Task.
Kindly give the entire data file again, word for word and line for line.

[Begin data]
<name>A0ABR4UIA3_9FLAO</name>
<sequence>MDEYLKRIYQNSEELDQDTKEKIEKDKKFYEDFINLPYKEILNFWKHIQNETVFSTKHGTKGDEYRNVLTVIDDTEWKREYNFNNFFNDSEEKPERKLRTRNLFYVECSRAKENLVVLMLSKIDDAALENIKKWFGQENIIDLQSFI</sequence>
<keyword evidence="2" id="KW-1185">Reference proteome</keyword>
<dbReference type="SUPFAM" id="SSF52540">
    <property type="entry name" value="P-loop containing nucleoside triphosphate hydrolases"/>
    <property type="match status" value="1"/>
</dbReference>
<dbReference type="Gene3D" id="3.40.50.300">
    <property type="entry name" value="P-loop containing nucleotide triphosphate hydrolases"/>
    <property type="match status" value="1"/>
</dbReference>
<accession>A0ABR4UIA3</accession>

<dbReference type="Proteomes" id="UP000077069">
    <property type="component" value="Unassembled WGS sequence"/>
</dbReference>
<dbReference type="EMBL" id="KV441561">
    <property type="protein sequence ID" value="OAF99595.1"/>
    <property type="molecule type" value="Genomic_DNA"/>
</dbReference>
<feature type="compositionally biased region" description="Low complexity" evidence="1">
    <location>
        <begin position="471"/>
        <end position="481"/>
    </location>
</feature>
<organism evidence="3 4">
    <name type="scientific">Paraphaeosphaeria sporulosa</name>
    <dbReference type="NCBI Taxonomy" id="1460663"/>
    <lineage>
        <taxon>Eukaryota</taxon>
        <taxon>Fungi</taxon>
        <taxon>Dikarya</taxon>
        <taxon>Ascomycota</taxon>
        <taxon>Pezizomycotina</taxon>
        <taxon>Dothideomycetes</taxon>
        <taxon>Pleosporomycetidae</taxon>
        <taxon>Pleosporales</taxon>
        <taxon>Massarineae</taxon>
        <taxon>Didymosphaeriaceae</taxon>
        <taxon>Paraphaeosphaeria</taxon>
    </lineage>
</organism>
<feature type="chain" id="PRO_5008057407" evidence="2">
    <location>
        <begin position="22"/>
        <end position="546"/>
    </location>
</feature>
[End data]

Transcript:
<name>A0ABR4UIA3_9FLAO</name>
<sequence>MDEYLKRIYQNSEELDQDTKEKIEKDKKFYEDFINLPYKEILNFWKHIQNETVFSTKHGTKGDEYRNVLTVIDDTEWKREYNFNNFFNDSEEKPERKLRTRNLFYVECSRAKENLVVLMLSKIDDAALENIKKWFGQENIIDLQSFI</sequence>
<keyword evidence="2" id="KW-1185">Reference proteome</keyword>
<dbReference type="SUPFAM" id="SSF52540">
    <property type="entry name" value="P-loop containing nucleoside triphosphate hydrolases"/>
    <property type="match status" value="1"/>
</dbReference>
<dbReference type="Gene3D" id="3.40.50.300">
    <property type="entry name" value="P-loop containing nucleotide triphosphate hydrolases"/>
    <property type="match status" value="1"/>
</dbReference>
<accession>A0ABR4UIA3</accession>

<dbReference type="Proteomes" id="UP000077069">
    <property type="component" value="Unassembled WGS sequence"/>
</dbReference>
<dbReference type="EMBL" id="KV441561">
    <property type="protein sequence ID" value="OAF99595.1"/>
    <property type="molecule type" value="Genomic_DNA"/>
</dbReference>
<feature type="compositionally biased region" description="Low complexity" evidence="1">
    <location>
        <begin position="471"/>
        <end position="481"/>
    </location>
</feature>
<organism evidence="3 4">
    <name type="scientific">Paraphaeosphaeria sporulosa</name>
    <dbReference type="NCBI Taxonomy" id="1460663"/>
    <lineage>
        <taxon>Eukaryota</taxon>
        <taxon>Fungi</taxon>
        <taxon>Dikarya</taxon>
        <taxon>Ascomycota</taxon>
        <taxon>Pezizomycotina</taxon>
        <taxon>Dothideomycetes</taxon>
        <taxon>Pleosporomycetidae</taxon>
        <taxon>Pleosporales</taxon>
        <taxon>Massarineae</taxon>
        <taxon>Didymosphaeriaceae</taxon>
        <taxon>Paraphaeosphaeria</taxon>
    </lineage>
</organism>
<feature type="chain" id="PRO_5008057407" evidence="2">
    <location>
        <begin position="22"/>
        <end position="546"/>
    </location>
</feature>